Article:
GW's Foggy Bottom campus is an area of approximately forty-three acres in Northwest Washington that contains residential (R-5-D and R-5-E), commercial (C-3-C), and special purpose (SP-2) zoning.*fn11 Colleges and universities are permitted as a matter of right in commercially zoned districts, 11 DCMR §§ 701.6 (f), 721.1, 741.1, but the Commission must grant special exception approval to allow such use in residential and special purpose districts. 11 DCMR §§ 210.1, 507.1. In order to obtain this approval, a college or university must submit "a plan for developing the campus as a whole," which includes "the location, height, and bulk, where appropriate, of all present and proposed improvements . . . ." 11 DCMR § 210.4. See The President & Directors of Georgetown College v. District of Columbia Bd. of Zoning Adjustment, 837 A.2d 58, 66, 69-70 (D.C. 2003); Glenbrook Road Ass'n v. District of Columbia Bd. of Zoning Adjustment, 605 A.2d 22, 32 (D.C. 1992) (both opinions discussing the historical context for zoning laws governing campus plans). The new campus plan submitted by GW pursuant to section 210 contemplates development through the two-stage PUD process.
"The PUD scheme is to be used as a tool of land use development which supports the objectives of the community by permitting the development of large areas as a unit." Watergate East,953 A.2d at 1040 (quoting Dupont Circle Citizens Ass'n v. District of Columbia Zoning Comm'n, 426 A.2d 327, 332 (D.C. 1981)). The PUD process allows "flexibility of development and other incentives, such as increased building height and density; provided, that the project offers a commendable number or quality of public benefits and that it protects and advances the public health, safety, welfare, and convenience." 11 DCMR § 2400.2. In the first stage, the Commission reviews "the site's suitability for use as a PUD; the appropriateness, character, scale, mixture of uses, and design of the uses proposed; and the compatibility of the proposed development with citywide, ward, and area plans of the District of Columbia, and the other goals of the PUD process." 11 DCMR § 2402.2 (a). "The second stage is a detailed site plan review to determine compliance with the intent and purposes of the PUD process, the first stage approval, and [the Zoning Regulations]." 11 DCMR § 2402.2 (b).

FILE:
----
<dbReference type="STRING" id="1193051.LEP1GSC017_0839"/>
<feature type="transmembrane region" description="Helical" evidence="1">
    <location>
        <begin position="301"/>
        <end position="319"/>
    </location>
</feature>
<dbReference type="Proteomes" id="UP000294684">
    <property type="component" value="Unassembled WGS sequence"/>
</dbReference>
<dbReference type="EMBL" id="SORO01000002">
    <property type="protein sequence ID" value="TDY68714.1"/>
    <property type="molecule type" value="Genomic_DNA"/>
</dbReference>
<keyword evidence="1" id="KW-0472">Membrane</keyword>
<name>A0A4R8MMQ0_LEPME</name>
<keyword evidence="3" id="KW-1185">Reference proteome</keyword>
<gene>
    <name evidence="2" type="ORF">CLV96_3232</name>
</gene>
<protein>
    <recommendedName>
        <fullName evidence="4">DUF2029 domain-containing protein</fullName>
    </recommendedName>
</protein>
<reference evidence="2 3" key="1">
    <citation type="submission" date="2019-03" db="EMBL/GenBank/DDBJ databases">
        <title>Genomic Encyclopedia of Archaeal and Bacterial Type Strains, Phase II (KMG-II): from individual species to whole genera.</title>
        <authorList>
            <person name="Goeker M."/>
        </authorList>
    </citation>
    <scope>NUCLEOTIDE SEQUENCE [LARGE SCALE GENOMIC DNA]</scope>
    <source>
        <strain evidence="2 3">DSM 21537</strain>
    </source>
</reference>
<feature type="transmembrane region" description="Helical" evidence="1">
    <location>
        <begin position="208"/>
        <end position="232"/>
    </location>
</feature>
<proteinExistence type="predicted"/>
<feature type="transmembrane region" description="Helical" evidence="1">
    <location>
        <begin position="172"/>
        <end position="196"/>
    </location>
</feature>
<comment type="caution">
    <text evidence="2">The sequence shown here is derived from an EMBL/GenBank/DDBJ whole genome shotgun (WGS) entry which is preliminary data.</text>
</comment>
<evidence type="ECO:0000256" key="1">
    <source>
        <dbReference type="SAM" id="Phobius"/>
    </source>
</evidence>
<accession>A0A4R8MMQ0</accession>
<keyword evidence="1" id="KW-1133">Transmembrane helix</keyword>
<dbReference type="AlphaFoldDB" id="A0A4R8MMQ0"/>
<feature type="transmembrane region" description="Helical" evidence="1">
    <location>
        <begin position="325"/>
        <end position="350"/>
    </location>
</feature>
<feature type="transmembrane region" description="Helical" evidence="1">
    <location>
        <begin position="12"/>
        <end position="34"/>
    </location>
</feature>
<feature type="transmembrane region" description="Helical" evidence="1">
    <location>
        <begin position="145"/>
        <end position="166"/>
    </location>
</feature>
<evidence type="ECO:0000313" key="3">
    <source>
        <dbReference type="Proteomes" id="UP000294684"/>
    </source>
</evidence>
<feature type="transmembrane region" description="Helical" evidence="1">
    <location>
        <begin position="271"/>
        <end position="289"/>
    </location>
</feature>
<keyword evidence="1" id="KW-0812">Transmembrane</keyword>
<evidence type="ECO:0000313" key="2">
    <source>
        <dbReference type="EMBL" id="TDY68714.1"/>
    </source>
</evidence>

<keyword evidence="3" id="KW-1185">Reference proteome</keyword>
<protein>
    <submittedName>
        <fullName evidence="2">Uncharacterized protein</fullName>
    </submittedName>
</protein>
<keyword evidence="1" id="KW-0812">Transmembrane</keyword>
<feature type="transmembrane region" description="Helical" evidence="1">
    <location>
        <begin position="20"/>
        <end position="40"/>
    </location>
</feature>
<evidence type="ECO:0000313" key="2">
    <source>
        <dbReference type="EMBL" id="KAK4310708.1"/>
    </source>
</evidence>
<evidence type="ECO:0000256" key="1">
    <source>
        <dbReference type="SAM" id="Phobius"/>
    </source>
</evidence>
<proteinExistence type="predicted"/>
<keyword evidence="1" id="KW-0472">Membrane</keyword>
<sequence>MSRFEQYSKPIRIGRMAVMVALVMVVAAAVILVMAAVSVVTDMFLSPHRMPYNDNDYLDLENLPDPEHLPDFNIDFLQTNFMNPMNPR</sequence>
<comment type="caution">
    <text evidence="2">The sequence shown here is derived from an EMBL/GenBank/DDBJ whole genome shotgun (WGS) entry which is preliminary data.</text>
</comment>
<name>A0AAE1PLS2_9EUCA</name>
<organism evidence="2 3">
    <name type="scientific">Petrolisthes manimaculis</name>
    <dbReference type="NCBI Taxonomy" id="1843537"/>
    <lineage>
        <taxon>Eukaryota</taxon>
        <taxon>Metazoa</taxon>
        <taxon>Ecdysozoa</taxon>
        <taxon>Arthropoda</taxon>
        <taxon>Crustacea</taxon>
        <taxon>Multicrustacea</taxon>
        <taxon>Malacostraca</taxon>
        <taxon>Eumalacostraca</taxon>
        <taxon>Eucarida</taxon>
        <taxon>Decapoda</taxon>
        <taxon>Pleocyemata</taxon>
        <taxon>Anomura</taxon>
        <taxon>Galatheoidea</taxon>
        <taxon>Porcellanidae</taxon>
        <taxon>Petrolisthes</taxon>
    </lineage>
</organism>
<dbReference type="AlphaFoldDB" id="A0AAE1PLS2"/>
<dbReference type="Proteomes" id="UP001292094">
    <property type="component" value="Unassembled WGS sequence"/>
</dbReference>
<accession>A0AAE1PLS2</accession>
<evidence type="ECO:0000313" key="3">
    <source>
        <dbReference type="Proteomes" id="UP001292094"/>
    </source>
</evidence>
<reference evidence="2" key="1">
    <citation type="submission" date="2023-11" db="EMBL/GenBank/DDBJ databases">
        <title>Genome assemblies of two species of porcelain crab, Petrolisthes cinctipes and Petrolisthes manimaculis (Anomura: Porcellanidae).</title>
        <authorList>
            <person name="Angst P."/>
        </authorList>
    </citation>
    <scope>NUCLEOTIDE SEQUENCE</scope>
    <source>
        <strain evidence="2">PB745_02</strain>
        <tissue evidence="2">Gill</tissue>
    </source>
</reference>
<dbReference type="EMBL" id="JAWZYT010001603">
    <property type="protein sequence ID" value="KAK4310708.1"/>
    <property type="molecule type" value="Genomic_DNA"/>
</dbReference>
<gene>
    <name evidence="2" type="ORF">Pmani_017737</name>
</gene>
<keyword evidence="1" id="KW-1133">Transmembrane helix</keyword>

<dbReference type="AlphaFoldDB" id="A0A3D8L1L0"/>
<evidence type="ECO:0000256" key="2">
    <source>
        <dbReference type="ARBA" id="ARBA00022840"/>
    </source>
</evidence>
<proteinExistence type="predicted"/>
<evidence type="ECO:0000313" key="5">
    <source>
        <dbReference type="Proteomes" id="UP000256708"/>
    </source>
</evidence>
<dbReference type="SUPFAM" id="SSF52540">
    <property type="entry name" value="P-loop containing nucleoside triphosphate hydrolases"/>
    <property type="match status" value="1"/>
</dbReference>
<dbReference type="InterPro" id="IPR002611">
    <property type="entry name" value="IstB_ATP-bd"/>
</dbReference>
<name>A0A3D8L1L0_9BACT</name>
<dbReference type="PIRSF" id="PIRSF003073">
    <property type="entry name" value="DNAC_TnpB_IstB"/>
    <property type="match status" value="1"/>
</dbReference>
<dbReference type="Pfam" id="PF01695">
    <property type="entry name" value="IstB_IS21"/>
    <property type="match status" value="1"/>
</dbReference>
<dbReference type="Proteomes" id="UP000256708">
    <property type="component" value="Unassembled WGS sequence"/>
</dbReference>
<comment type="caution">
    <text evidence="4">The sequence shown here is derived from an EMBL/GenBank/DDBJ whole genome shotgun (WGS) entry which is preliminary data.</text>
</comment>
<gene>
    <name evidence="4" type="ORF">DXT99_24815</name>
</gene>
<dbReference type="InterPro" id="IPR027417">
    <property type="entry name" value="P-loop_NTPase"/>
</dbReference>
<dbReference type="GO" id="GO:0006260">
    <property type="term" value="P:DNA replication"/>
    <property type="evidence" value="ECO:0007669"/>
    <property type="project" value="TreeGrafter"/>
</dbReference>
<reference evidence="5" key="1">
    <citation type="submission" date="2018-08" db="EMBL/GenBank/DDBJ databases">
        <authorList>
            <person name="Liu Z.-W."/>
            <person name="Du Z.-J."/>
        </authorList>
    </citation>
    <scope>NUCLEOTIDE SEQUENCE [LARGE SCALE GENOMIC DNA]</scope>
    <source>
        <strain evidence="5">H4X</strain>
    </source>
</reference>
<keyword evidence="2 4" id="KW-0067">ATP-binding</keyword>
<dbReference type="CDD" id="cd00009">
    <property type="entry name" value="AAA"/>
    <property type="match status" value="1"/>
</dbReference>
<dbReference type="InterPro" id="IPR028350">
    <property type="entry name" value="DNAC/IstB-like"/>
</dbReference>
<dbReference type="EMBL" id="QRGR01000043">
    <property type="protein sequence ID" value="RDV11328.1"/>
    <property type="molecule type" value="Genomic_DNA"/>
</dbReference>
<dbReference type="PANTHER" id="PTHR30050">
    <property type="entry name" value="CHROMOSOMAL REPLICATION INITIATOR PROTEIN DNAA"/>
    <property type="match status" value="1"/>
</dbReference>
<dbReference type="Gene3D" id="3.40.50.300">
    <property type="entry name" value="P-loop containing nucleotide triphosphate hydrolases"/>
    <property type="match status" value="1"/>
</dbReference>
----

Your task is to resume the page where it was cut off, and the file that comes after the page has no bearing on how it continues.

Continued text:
As part of its PUD application, GW requested rezoning of specific inner-campus properties from R-5-D (residential) to C-3-C (commercial)in order to concentrate density towards the center of campus, away from surrounding residential areas. When approving GW's campus plan in conjunction with the proposed PUD, the Commission also acknowledged that the floor area ratio (FAR) limit*fn12 for portions of the campus zoned as residential would be increased. The FAR would now be prescribed by the PUD regulations, thus allowing greater density than would be available under section 210.*fn13
FBA asserts that by looking outside the campus plan regulations, the Commission allowed the PUD regulations to "trump"the "fixed criteria" in section 210, which is intended to "prevent unreasonable campus expansion into improved low-density districts." 11 DCMR § 210.3. The Commission specifically rejected this argument, explaining that "[t]he Zoning Regulations do not prohibit use of the PUD process in conjunction with the campus plan process, provided that the PUD process is not used to circumvent the intent and purposes of the Zoning Regulations, including § 210, or to result in action that is inconsistent with the Comprehensive Plan." See 11 DCMR § 2400.4.